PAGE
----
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Dear Caroline,

Some friends just threw me a surprise party for my 40th birthday. It was an event of a lifetime. I saw many people I hadn’t seen in ages, and everyone brought a gift.

However, now that it’s over, I find the prospect of sending three dozen “Thank You” notes a little daunting.

Please tell me that this custom is passé. Wouldn’t a text or email suffice?

…Tired before I even get started


Dear Tired,

Sorry if you thought I’d let you off hook.

Pour yourself a cup of coffee and pick up your pen. Your friends invested their time and resources in buying you a gift. It’s your turn to invest a little time and thought in their feelings.

In today’s world of texts, tweets and emails, a handwritten expression of gratitude means more than ever before. These old-fashioned notes can be simple. A few short sentences will do.

While we’re on the subject, I’ll add that the best way to show gratitude with a little class is to be thankful in reasonable perpetuity. Here’s what I mean:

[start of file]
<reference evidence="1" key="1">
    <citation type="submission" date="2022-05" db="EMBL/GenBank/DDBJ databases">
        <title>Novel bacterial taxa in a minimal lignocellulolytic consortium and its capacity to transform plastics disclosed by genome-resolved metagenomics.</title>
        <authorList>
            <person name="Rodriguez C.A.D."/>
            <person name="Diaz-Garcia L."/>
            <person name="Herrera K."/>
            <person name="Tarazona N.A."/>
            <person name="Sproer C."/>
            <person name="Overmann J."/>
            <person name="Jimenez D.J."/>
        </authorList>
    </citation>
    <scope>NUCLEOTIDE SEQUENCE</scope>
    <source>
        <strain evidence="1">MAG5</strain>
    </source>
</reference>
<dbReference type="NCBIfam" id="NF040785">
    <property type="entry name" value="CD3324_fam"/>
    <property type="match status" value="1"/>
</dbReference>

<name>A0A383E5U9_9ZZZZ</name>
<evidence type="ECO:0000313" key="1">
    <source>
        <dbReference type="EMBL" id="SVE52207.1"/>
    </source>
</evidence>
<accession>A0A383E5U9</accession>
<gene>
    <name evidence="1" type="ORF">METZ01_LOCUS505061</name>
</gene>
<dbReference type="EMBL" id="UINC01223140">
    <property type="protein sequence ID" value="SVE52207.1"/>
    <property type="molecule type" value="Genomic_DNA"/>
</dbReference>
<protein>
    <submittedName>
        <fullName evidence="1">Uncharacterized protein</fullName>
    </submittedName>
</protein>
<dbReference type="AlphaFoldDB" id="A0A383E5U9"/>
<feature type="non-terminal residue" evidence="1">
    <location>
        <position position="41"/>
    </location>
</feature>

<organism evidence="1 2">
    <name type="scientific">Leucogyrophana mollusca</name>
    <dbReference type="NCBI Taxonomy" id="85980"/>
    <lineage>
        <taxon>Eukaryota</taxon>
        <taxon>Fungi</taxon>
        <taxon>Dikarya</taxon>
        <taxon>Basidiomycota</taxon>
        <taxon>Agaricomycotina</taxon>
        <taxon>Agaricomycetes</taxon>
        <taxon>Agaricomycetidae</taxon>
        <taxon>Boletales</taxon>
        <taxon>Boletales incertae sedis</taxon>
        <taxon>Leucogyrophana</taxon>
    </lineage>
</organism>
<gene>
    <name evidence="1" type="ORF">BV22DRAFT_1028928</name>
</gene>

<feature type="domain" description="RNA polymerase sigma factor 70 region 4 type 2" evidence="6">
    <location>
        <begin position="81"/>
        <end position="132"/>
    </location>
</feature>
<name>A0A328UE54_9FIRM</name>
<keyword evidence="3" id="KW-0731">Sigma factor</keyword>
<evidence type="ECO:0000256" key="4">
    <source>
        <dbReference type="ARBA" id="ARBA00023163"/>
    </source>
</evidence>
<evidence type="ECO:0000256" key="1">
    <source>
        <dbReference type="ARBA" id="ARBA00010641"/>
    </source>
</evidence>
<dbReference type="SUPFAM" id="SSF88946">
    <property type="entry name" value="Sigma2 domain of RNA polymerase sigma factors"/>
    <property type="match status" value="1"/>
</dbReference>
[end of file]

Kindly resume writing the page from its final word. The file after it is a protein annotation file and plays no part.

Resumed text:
Aunt Edith sends you a handbag for Christmas.

You send Aunt Edith a handwritten “thank you” note.

Two months later, when you happen to be on the phone with Aunt Edith, you make a point to say, “By the way, I have gotten so many compliments on that handbag you gave me. I love it!”

At a later time, you make a point to DM Aunt Edith a photo of you enjoying your handbag — quite out of the blue.

Gratitude isn’t an obligation. It’s a lens through which the happiest people see the world. The more gratitude you show, the more blessings you’ll be able to count and the better your life will become.

Speaking of gratitude. Thank you for your letter!


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